With the gift giving over, they hurried to get dressed and packed the vehicles with what they needed to bring to town. The roads to Kentro were busy with traffic filled with the smiling faces of well-wishers waving out of open windows and calling to friendly faces. The chime of “Merry Christmas!” rang like bells around Metoche as the Koinonians gathered beneath the open beams of the Alleluia House before the start of the Christmas service. Benches were filled and blankets laid out on the floor for seating. The overflow stood around the fire troughs and warmed their hands in the flames as the musicians tuned their instruments at the center of the worship house. Demi disappeared with the girls to get them in line with their classmates before the start of the children’s portion of the service. Laken joined one of the groups around a fire, and Davi slipped into the crowd to find his friends.
Andre spotted Declan and AJ across the courtyard but did not join them before finding Costa to wish him a Merry Christmas.
“Buon Natale, Agabus.” He shook the prophet’s hand without standing from his seat near one of the Alleluia House columns. The holy man was with his people in good spirit but did not have the strength to share a message quite yet. Komer Turay would continue his duties and speak to the congregation in Costa’s absence.
“You’re looking well,” Andre observed, sitting at the edge of an open bench close by.
“I feel sufficient,” Costa responded with an expression not unpleasant. “It is a beautiful day to be alive.”
They had not spoken about the cave-in since Andre gave the komer the news over the phone. Neither of them had even brought it up with any of the elders. When Laken and Demi had mentioned it at home, Andre had refused to answer any questions and they quickly understood he would not address it in any way. The elders were the heads of society. Their choices were their own.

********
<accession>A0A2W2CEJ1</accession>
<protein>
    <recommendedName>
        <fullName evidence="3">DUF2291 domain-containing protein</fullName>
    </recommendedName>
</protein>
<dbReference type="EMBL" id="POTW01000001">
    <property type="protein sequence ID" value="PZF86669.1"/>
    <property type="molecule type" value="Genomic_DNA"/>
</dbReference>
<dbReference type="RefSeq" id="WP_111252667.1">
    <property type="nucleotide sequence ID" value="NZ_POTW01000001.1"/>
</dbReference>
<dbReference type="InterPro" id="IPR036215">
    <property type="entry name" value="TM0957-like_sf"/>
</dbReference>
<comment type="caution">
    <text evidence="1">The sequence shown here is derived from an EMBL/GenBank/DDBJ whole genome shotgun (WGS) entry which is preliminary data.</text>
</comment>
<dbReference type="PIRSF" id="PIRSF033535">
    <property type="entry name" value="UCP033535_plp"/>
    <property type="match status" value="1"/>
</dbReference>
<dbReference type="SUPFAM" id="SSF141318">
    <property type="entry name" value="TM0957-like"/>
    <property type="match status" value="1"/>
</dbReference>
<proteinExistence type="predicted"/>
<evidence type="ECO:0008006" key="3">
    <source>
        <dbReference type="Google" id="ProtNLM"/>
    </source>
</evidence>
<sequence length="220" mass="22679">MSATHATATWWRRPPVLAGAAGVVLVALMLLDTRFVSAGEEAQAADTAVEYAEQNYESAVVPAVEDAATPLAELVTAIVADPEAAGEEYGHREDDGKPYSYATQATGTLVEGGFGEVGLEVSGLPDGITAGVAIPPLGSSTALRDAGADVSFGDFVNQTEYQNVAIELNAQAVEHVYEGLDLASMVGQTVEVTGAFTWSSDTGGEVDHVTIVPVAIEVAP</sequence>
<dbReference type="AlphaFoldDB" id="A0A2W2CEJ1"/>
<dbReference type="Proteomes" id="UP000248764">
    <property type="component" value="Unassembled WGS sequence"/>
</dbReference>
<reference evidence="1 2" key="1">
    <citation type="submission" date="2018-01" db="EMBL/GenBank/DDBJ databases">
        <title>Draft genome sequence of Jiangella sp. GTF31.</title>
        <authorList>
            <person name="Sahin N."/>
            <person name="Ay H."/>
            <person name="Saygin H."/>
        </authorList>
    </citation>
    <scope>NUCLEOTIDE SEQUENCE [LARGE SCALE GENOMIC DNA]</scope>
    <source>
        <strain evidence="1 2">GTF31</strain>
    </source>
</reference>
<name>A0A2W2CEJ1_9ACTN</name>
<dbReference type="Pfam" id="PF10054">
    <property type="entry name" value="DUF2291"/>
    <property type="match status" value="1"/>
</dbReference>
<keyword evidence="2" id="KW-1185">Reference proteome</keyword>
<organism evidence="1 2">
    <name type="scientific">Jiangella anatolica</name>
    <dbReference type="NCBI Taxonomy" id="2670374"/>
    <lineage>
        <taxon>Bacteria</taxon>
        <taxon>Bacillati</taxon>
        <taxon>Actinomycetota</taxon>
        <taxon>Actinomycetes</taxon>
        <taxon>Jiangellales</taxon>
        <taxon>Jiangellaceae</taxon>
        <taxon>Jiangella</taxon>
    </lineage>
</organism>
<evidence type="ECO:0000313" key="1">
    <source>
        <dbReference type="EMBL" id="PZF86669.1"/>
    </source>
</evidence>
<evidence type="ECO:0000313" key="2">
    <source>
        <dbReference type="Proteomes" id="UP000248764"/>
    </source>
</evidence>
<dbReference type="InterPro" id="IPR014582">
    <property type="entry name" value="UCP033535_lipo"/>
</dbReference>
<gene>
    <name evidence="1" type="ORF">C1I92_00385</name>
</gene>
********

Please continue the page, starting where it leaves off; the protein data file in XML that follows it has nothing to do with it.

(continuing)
“I have learned that you no longer visit your mother,” Costa spoke, shifting his bad leg to a more comfortable position.
“Oh, yeah,” Andre responded. “I thought it would be better. For her,” he added.
Costa nodded slowly while considering this. “Yes, I have thought of this myself,” he responded vaguely with his gaze drifting dreamily to the ceiling of the worship house and remaining there. “Don’t let me keep you, Agabus. I am honored by your company, but I believe there are others who desire to give you their Christmas greetings. Tell Jora I say hello.”
“Yes, sir.” Andre smiled and got up. “Will you be staying for the party?”
“For part of it, yes,” the komer replied.
“Good. I’ll see you later then.” He hesitated as if expecting Costa to look at him again before he left, but he did not. Nodding, Andre gave one last quick goodbye and worked his way through the maze of benches and people to where he had last seen his friends.
A choir joined the accompaniment of the musicians and began to lead the people in worship by starting the service off with a familiar Christmas hymn. Declan and AJ had joined the twins at the Kirkeby bench and they slid down to make room so Andre could stand beside Jora for the singing. She surprised him by reaching out and hugging him briefly, speaking close to his ear so he could hear over the music.
“God jul, Andre.”
“Merry Christmas,” he responded as she stepped back with a twinkling smile, looking pleased with herself, and joining in with the chorus of voices rising to the rafters.
Andre was beginning to have an even greater appreciation for Christmas, and he sang along with the others despite the fact that he was not a very confident vocalist.